Through its varied and flexible funding streams, Pathways is able to serve children and families both with and without Medi-Cal. Youth who are at-risk for involvement with the juvenile justice system receive counseling and case management through a contract with the Alameda County Probation Department. A Child Abuse Treatment grant allows us to provide for youth with a history of victimization.
When Pathways merged with the Mosaic team in July 2022, we were asked to generate a list of values that guided our work. When given the opportunity to write this blog post we wanted it to reflect this co-created list. Each of our clinical staff chose a value and shared how they express that value in their work. Below are descriptions of how we put our values into practice, beside photos of us in either our Golf Links or home office. We hope these photos capture the essence of the therapeutic spaces that we strive to cultivate in all aspects of our work.
Connection and Learning from One Another
The value of Connection and Learning from One Another is meaningful to me because I tend to structure my clinical thinking and approach to therapeutic work on this value. I lead with this value in the therapy room with children and families and with my team members. The "work" and therapeutic growth only happens once the willingness to learn and grow from one another is engaged (no matter how young or old, verbal language, body language or anything in-between. Every voice has a story to tell and be heard). The most beautiful moments of healing occur when we meet one another in our humanness. Recognizing how to show up and support one other becomes clear when we hold a curious space for understanding. This space is where the deepest connection and learning from one another takes place. The future of mental health is in supporting the healing of communities through fostering continued mutual learning and connection!
Commitment to Work Against Systems of Oppression
Pathways clinicians typically meet remotely or in our offices, but this year I’ve been able to meet in schools and in the community with families. This allows me to not give up on those who may have been told that outpatient “wasn’t a good fit” because of barriers to access such as not having a car or not having space at home to meet privately. My team members have encouraged me to recognize that when problems seem binary (access services or end services), there is always a third way through (make services more accessible).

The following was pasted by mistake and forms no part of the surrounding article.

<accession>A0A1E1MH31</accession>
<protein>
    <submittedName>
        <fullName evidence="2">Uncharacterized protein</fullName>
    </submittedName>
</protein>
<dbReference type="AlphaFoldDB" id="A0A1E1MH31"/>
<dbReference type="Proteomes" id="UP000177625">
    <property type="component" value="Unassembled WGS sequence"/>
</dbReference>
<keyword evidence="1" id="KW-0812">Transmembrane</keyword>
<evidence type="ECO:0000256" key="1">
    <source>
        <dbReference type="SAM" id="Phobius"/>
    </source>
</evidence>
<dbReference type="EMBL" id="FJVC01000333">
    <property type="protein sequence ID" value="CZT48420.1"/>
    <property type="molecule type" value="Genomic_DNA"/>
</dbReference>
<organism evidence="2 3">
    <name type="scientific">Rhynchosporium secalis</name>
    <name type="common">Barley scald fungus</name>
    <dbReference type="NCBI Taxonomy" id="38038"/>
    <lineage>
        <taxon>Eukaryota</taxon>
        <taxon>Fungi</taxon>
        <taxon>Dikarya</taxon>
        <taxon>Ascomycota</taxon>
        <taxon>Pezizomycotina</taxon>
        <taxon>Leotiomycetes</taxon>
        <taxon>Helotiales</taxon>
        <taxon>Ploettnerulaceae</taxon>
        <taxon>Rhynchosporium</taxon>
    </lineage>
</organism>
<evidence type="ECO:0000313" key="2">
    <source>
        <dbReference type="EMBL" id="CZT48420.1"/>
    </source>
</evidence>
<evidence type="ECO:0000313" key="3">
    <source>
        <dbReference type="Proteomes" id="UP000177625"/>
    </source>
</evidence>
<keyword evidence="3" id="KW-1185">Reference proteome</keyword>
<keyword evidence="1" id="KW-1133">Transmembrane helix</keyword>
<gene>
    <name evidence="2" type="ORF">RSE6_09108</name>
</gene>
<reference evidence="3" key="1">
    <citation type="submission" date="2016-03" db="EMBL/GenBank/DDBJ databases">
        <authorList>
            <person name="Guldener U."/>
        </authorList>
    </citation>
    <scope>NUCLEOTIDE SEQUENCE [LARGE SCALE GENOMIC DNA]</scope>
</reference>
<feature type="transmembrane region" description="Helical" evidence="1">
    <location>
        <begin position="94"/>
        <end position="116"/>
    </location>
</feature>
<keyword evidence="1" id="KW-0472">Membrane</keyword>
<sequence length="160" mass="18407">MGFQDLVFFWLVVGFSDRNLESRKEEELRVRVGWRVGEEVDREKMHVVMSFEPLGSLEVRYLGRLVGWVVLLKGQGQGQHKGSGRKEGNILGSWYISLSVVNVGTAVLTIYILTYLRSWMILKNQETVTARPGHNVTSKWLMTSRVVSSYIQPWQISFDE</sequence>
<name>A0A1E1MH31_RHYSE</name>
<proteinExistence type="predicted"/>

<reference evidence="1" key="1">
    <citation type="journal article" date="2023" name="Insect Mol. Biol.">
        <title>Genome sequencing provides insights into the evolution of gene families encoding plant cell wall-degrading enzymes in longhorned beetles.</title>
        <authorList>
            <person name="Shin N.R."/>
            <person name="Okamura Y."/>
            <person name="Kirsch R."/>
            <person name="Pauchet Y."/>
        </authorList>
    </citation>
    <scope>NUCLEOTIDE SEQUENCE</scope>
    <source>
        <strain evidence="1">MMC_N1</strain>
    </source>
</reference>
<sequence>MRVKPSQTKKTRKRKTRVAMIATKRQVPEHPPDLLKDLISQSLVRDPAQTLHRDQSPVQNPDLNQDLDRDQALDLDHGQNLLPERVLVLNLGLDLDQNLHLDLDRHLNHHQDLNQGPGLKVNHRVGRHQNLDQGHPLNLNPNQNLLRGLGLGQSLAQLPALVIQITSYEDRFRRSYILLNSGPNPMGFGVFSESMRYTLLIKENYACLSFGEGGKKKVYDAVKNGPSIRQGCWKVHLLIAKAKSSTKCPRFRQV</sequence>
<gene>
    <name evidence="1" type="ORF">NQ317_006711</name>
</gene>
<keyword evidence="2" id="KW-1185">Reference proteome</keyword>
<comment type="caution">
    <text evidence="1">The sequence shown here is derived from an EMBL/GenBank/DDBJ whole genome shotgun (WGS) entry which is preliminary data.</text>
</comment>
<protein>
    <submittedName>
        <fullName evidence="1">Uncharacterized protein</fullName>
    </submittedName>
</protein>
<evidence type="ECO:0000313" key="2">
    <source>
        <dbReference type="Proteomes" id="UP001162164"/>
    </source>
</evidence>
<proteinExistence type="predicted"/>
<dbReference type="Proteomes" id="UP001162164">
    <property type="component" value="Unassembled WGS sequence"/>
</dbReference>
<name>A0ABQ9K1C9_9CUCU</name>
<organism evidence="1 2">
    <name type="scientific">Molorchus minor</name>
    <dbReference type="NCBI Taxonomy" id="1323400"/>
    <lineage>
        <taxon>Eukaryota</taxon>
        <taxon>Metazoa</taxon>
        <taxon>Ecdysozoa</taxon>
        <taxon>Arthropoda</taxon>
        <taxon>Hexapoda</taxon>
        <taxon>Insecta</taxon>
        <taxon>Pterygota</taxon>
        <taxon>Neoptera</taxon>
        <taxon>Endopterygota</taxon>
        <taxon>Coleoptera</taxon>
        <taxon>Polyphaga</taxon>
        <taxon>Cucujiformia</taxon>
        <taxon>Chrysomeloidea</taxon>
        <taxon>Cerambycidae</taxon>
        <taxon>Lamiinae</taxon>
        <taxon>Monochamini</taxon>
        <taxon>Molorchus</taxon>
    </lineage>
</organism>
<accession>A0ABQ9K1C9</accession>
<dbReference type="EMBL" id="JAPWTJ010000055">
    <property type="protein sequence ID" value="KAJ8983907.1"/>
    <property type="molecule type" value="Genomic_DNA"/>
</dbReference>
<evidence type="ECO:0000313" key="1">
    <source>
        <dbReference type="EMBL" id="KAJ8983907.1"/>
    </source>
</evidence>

As Pathways clinicians we have a value of multidimensionality, which I’m imagining you’d get a different definition for with each clinician you ask to define it! This value, to me, really emphasizes the whole humanness of each clinician, person, and human being on our team. Our unique identities, positionalities, life experiences, and orientations not only have a place here, but are valued and celebrated. It’s truly a joy to be a part of this team as my whole self and feel welcomed as such.
Self Care/Preservation of the Self
At Pathways, we prioritize caring for ourselves as individuals in the different ways we each find healing. With the encouragement of team members and supervisors I have felt grounded and balanced by starting my own therapy and by taking time off to nourish myself when needed.
Connection and Learning from One Another
When I started at Seneca in April 2021, I was impressed by the organization’s commitment to building strong relationships, not just with clients and families, but also between staff. Building relationships and lifelong learning are key values for Pathways. At work I put this value into practice by seeking opportunities in which our team can learn and share ideas together. Last year I shared a list of offerings by the Ackerman Institute for the Family as possible trainings our clinical team could view and discuss together. The team selected two excellent talks which we then viewed and discussed together. We found it so valuable that we have chosen another two trainings to watch and discuss this year.